NEWSFLASH: One More Reason Why Military Women Need More Protection from Sexual Assault

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Though lawmakers such as Sen. Kirsten Gillibrand (D-NY) have done much in the past year to bring the issue of military rape to the forefront of the U.S. Congress, a recent case of sexual assault in the Army shows that there is still a lot of work to be done.

Staff Sgt. Angel M. Sanchez, who did tours in Iraq and Afghanistan, has been accused of sexually assaulting and harassing a dozen women soldiers during his tenure with the military. A litany of charges against him, starting as early as 2011, were read in a pretrial hearing this week on a military base in Missouri. The charges ranged from forcing a woman soldier to perform oral sex in the barracks to spying on woman soldiers as they showered. Sanchez allegedly used his position to silence his victims, threatening them with dismissal from the Army if they didn’t meet his sexual demands.

These new revelations come on the heels of increasing pressure on the military to revamp the way it handles sexual assault cases. The Pentagon admitted just this month that more than 5,000 sexual assaults were reported last year—a 50 percent increase from the year before. In the vast majority of the cases, the victim was a younger, lower-ranking woman.

To add insult to injury, after several woman soldiers testified against Sanchez, his attorney, Ernesto Gasapin, cast doubt on their believability by saying, “It starts as one allegation and spreads out. We have serious questions about the credibility of the witnesses making these accusations”.

Cases like these just prove, once again, how important it would be to pass Gillibrand’s pending Military Justice Improvement Act. How much more information and evidence do our legislators need?

For a feature story on military sexual assault in the Spring 2013 issue of the Ms., click here.

Photo courtesy of United States Forces Iraq via Creative Commons 2.0.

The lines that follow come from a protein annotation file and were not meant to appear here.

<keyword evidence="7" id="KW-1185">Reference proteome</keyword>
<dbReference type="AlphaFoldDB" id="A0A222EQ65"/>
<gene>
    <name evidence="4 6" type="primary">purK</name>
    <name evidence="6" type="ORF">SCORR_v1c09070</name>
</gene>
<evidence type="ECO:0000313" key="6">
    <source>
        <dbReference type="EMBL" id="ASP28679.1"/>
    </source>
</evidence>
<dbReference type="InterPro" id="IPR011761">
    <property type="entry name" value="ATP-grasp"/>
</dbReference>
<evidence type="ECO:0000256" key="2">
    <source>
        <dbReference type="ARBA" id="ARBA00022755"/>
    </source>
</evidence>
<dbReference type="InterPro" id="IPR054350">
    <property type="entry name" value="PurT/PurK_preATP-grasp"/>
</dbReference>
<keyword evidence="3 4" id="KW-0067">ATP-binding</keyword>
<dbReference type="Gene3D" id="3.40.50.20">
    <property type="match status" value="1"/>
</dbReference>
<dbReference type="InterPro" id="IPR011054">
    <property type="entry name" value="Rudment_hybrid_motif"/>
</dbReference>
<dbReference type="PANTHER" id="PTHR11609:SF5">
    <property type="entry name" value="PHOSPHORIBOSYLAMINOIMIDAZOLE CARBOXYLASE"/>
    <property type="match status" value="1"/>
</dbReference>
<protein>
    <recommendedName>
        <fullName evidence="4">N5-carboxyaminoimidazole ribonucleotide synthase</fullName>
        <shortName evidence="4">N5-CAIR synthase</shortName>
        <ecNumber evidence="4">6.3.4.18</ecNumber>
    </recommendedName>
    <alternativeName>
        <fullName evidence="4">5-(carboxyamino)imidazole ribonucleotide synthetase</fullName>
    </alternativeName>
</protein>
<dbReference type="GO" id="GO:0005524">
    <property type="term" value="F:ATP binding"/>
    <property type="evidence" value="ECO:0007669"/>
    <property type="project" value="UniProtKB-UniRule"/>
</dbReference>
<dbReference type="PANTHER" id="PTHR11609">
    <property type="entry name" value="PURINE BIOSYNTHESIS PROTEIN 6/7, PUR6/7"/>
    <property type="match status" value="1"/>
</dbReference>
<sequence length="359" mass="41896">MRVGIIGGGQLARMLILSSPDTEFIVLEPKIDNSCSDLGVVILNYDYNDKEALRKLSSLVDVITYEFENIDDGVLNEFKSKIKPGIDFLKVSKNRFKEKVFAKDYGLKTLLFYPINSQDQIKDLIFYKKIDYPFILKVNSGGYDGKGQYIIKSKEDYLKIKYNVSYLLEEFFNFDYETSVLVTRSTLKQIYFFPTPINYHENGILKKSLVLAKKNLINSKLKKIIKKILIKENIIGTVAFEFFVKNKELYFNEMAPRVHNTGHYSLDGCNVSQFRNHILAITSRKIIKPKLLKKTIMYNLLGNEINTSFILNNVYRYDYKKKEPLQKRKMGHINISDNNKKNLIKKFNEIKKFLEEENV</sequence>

Screen-shot-2014-01-22-at-3.56.53-PM-150x150Anita Little is associate editor at Ms. magazine. Follow her on Twitter.

 

 

 

Comments

  1. Please sign the petition:
    http://www.change.org/petitions/justice-for-military-sexual-trauma-victims-pass-the-military-justice-improvement-act-s-967-mjia

    It has 129,375 signatures and just needs 20,625 more. It’s really not that hard. Please sign and share.

    • I meant it is really not that difficult to get 20,625 more signatures if we all sign and share. Thank you.

  2. After reading this article, I finally understand why women are in the military: to make men better human beings. Men are the ones who rape, abuse and kill, in oder the words the ones who lack of power, Had it not been for these women’s courage to come out and speak the truth, the military would be always the same. These ladies are showing what it means to be brave, by talking about a problem that doesn’t concern them (even though they may have been victimized) but a whole establishment that fears change for the better. They are showing all these cave men who are refusing to evolve and grow, how weak in leadership the Army is.

  3. Stephanie says:

    The Army has revamped its sexual assault reporting system. Part of the reason there is such a drastic increase in assaults reported, is that people ate more comfortable coming forward and reporting now. It’s not that there were 5000 more NEW cases this last year, many of these cases reported are often from years before.

    I do believe the verdict and punishment need to be out of the commanders’ hands. At this point, it is about making people aware that sexual assault/ sexual harassment won’t be tolerated, and letting people know they won’t experience retribution if they come forward.

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